Weber's Iron Cage of Rationality

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  • 0:01 Max Weber & Types of…
  • 1:29 The Iron Cage of Rationality
  • 2:48 Examples
  • 3:40 Lesson Summary
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Lesson Transcript
Instructor: Paul Anskat
Read about sociologist Max Weber's concept of the 'iron cage of rationality' and how it can be applied to modern society. Learn about Weber's four types of social action and how he described the results-driven world we live in today in this lesson.

Max Weber & Types of Social Action

Max Weber was a German sociologist and theorist during the turn of the 20th century. Weber focused on the subjectivity of our social experience and stressed the importance of the meanings and motivations attached to our social actions. In order to understand the motivations, Weber identified four ideal types of action: emotional, traditional, value-rational, and instrumental-rational.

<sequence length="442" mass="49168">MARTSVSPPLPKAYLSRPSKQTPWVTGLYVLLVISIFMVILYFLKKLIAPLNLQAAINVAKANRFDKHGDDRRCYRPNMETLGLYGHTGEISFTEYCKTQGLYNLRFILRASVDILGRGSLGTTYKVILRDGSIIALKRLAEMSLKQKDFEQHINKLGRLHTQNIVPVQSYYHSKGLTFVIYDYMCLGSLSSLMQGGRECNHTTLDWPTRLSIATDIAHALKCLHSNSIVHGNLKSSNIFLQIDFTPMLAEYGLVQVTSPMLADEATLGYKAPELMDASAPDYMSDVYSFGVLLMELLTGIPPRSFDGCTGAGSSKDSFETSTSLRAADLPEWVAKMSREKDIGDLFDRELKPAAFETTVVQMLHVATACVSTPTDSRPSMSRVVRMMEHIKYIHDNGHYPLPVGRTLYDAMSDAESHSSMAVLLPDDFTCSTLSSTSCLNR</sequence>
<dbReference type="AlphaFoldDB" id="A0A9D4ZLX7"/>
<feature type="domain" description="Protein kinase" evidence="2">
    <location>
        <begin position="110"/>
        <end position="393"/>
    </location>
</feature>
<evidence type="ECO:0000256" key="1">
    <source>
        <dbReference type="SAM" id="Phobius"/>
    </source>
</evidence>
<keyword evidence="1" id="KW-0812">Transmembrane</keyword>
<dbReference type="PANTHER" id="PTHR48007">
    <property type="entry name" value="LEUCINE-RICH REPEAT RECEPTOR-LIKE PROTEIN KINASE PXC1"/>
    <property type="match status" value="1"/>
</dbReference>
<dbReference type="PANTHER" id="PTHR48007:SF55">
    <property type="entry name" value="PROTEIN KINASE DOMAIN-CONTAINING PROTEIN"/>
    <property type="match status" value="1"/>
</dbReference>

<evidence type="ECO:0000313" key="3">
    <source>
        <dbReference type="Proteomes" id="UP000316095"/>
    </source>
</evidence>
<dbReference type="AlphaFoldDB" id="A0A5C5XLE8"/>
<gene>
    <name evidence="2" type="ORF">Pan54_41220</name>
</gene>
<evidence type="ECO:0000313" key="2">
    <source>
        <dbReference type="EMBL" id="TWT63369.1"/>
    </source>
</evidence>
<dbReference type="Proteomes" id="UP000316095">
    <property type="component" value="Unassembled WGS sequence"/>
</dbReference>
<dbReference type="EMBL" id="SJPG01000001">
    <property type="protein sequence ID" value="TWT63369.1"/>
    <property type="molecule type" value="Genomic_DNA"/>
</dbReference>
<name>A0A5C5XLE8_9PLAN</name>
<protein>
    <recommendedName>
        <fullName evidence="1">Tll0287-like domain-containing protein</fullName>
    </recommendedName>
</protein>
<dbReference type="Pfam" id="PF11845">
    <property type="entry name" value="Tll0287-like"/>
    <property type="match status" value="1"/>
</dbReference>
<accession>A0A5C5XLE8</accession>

• Emotional actions are motivated by feelings; for example, losing your temper and screaming.
  • Traditional actions are motivated by custom or habits, such as cooking turkey on Thanksgiving
  • Value-rational actions are motivated by commitment to a particular value, such as loyalty or patriotism.
  • Instrumental-rational actions are based on a strategic, cost-benefit analysis. Working for a paycheck can be considered instrumentally-rational behavior.

It's important to note that these are ideal types. In other words, Weber understood that almost all actions fall into more than one of these categories. We work for a paycheck, not only because of the benefits we get and the needs we have but because traditions and norms dictate that we work for a living. Similarly, most teachers (hopefully) value education for its own sake, and don't work exclusively for the paycheck. You might cook a turkey on Thanksgiving because it's a tradition, but it also satisfies an emotional need to be around family and friends.

The Iron Cage of Rationality

Weber argued that society is increasingly dominated by instrumental-rational actions. He believed that an iron cage of rationality has formed. The iron cage of rationality is a symbol of the social pressure we feel from others and ourselves to act in a way that is strategically beneficial to us. Good examples are people who feel as though they are trapped in the rat race of always trying to get ahead in their careers or climb the corporate ladder. Individuals are expected to make decisions using the cost-benefit analysis of instrumental social action.

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